There wasn't much I could do at this point except to use my fall-back line in cases like this, an exaggerated: "Okay! Next slide!" Nearly the whole audience was laughing by now.
Afterwards, the CEO of the organization — who had personally spearheaded the whole mission statement project in the first place — complimented me on how I handled what could have been a disastrous situation. He then spent about ten minutes defending the mission statement project. I was polite, but held my own. I got three more spin-off gigs from that presentation at the direct recommendation of that CEO.
- It's not about how you bomb, it's about how you handle it.
- Address uncomfortable feelings head-on. It will pleasantly surprise your audience.
The Candy Catastrophe
I'm a little embarrassed to admit this one happened just a few weeks ago. I was keynoting a private summit of CEOs from some of the largest food and beverage companies in the country. It was a great event, held in Canada's beautiful Muskoka region. I was there to present some research my company, engageQ digital, had done around how to make a marketing campaign go viral on the Internet.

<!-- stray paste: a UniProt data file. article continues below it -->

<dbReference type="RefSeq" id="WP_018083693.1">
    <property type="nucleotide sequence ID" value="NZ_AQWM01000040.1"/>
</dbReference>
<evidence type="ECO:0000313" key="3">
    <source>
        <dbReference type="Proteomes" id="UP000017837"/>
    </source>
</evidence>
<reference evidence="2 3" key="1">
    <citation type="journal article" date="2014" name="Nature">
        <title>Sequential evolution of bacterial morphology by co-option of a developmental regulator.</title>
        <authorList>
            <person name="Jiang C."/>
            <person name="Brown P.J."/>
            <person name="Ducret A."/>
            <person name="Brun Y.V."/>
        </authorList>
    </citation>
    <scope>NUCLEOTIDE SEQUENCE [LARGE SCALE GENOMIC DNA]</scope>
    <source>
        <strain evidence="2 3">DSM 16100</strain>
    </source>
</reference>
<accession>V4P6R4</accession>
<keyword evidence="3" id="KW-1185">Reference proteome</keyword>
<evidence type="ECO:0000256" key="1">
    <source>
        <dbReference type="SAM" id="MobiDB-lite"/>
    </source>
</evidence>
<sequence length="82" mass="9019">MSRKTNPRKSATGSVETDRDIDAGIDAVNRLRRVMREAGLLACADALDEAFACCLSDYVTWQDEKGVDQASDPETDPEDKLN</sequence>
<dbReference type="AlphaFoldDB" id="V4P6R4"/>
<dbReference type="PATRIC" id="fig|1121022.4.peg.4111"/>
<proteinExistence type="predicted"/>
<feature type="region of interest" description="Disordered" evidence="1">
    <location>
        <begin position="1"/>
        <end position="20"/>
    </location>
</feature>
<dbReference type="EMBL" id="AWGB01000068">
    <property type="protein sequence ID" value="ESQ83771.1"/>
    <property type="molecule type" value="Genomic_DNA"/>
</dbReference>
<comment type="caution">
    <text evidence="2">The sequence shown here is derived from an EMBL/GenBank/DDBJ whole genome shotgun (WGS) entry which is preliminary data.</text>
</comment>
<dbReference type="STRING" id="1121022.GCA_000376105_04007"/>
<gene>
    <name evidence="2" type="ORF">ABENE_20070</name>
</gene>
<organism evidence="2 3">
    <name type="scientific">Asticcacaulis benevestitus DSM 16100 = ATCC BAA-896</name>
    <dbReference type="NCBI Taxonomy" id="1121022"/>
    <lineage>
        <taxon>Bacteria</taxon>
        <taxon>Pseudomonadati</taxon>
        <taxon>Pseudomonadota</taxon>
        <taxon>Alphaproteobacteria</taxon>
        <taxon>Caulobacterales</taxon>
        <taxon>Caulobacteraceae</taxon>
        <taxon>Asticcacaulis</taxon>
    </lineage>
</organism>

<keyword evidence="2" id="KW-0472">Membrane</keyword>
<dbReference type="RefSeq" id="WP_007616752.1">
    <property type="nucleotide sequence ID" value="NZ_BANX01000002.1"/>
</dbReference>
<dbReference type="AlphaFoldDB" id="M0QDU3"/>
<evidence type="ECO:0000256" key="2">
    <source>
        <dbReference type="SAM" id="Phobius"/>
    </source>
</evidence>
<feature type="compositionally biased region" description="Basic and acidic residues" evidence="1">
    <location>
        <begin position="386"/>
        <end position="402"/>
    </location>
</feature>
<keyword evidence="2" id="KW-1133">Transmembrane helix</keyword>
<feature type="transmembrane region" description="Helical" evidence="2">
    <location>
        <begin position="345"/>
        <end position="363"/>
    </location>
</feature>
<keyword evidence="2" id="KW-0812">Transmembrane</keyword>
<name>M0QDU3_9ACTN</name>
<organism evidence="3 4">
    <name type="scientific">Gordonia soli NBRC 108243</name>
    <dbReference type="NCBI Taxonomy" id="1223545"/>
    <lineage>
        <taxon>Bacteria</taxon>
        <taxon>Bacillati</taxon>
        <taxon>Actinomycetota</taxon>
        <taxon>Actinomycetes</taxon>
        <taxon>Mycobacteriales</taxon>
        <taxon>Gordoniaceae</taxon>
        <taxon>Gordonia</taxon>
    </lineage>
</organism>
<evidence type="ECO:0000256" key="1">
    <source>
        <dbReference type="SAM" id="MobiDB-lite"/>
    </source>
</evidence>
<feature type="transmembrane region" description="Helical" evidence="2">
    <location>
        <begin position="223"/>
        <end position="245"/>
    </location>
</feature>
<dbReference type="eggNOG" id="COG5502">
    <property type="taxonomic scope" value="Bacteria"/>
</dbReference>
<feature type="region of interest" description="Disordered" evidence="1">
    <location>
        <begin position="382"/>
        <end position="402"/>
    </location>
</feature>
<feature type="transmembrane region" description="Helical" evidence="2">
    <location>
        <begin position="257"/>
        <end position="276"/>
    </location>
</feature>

I thought I'd done my homework. I did two lengthy pre-event calls with the client, asked her to send me the confidential list of attendees and the brands their companies represented. As you can imagine, some of these companies represent hundreds of brands each, but with the help of my research coordinator, I'd tracked down each brand they controlled and made sure that I excised from the slides any case study about a brand within their purview.
One of the case studies I was going to present was about a disastrous campaign Skittles did a couple of years ago. As far as my prep work showed, nobody in the room had any corporate connection to Skittles. The group was a little slow to warm up, but in time I had them reasonably engaged enough to laugh, ask a couple of questions, and scribble a few notes.